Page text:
Travelling to the continent in 1976 was an eye opening revelation.  The French Hypermarche was a decade ahead of Ireland.  All those wooden barrels full of olives, who knew olives were so popular?  Those were the days when you bought Olive oil in a pharmacy in Ireland to treat an ear infection. Very different days.

Happy Birthday George Bernard Shaw


Born in Synge Street, Portobello, Dublin on this day in 1856 Bernard Shaw makes it onto my page more as a playwright as he was not really a poet.  I know of only one poem that he wrote and that is satirical.  in 1924 and 1925 a writer by the name of Herbert Langford Reed published two anthologies of Limericks.

Langford took a poetic form that was widely employed to tell rude jokes with sexual innuendo and cleaned it up for publication.  The result is a lot of sanitized and frankly unremarkable pieces of doggerel.  Shaw’s limerick is the perfect critique of the work of Langford Reed.

Shaw himself is rightly seen as a giant of the literature world.  How many writers get their own adjective?  When you describe something in the manner of Bernard Shaw you call it “Shavian”.  It may also be employed as a noun to identify a fan of Shaw.

A prolific writer of brilliant, intelligent and witty drama, rightly a Nobel Laureate.  Shaw was less successful with his pursuit of the 20th Century novel and turned down opportunities to pen librettos for opera with Elgar.  He was a friend of the Irish Literary Revival, a member of the Protestant ascendancy, albeit at the poorer end, he connected with William Butler Yeats, Lady Gregory, George Russell, James Joyce and was friend and inspiration to Sean O’Casey who became a playwright after seeing “John Bull’s Other Island” the play that made Edward VII laugh so hard he broke his chair.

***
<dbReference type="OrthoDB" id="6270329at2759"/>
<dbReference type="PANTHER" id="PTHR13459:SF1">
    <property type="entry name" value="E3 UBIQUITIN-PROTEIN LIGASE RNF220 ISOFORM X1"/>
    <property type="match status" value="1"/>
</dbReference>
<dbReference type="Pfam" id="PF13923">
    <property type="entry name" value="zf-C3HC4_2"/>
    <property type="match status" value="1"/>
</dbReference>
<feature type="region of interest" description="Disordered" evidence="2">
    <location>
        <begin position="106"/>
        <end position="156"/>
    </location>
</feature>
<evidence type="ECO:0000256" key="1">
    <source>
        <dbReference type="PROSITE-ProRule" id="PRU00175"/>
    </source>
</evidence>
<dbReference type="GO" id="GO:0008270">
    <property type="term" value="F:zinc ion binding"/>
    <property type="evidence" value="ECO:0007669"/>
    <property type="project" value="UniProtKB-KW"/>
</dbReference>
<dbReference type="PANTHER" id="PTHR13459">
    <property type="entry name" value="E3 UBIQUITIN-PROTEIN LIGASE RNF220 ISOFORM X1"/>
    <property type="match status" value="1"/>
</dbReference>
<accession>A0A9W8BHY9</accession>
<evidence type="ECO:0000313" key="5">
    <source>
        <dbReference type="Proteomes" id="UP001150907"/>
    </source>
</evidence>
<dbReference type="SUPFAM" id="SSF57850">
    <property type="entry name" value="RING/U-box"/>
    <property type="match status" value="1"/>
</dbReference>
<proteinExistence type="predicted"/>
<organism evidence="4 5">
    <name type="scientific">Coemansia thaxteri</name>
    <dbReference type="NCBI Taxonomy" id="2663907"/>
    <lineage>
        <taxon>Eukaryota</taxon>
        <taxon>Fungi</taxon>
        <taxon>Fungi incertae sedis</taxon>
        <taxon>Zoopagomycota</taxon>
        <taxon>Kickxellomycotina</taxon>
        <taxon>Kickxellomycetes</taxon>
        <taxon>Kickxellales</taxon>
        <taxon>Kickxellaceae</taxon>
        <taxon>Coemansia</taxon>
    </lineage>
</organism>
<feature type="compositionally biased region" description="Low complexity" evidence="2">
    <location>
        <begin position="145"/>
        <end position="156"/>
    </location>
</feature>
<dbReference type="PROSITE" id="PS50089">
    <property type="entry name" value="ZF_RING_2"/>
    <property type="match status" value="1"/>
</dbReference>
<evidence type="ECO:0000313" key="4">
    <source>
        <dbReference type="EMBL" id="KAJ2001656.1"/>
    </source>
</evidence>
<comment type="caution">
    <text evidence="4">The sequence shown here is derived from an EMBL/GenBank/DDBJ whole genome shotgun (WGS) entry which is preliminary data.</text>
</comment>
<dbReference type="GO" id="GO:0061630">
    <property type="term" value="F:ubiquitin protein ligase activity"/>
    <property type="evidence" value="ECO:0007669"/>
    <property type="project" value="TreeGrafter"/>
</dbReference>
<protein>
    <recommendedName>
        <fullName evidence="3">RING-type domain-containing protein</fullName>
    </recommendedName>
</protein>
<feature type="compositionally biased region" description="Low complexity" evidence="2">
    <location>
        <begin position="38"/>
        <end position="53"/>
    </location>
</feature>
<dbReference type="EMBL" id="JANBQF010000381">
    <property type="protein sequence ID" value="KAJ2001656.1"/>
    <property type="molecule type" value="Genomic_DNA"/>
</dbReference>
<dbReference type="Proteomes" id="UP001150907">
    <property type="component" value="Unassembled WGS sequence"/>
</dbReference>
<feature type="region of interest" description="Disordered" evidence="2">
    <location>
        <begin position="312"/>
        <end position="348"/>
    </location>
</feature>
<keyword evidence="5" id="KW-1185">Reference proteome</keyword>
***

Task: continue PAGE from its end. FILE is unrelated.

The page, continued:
When John Millington Synge passed away Yeats and Lady Gregory offered the post as director of the Abbey Theatre in Dublin to Shaw, but he declined.

Although he never returned to live here he maintained his links with Ireland throughout his life and in his will he bequeathed the rights of several of his plays to the National Art Gallery in Dublin.  One of the plays, Pygmalion, was given a musical overhaul by Lerner and Loewe in 1956 and became the smash hit musical “My Fair Lady” making the art gallery wealthy in the process.

Contemporary with Oscar Wilde and both leading lights on the London theatre scene at the very height of its prominence.  Shaw was the later arrival, Wilde already a celebrated star before Shaw emerged on the scene.  It is said that Shaw admired all Wilde’s work until “The Importance of Being Ernest” which he detested.

Shaw was a mixed bag.  For all you find to love in him you will find plenty to dislike.  He was a eugenicist, an anti-vaxxer, he admired aspects of fascism and Hitler, met Stalin and described him as a Georgian Gentleman, was opposed to anti-semetism and his views on religion and spirituality are confusing, conflicting and contradictory.  His sexuality is a matter for debate, he was painfully shy and celibate until age 29 and did not marry until age 42 to a woman of his own age.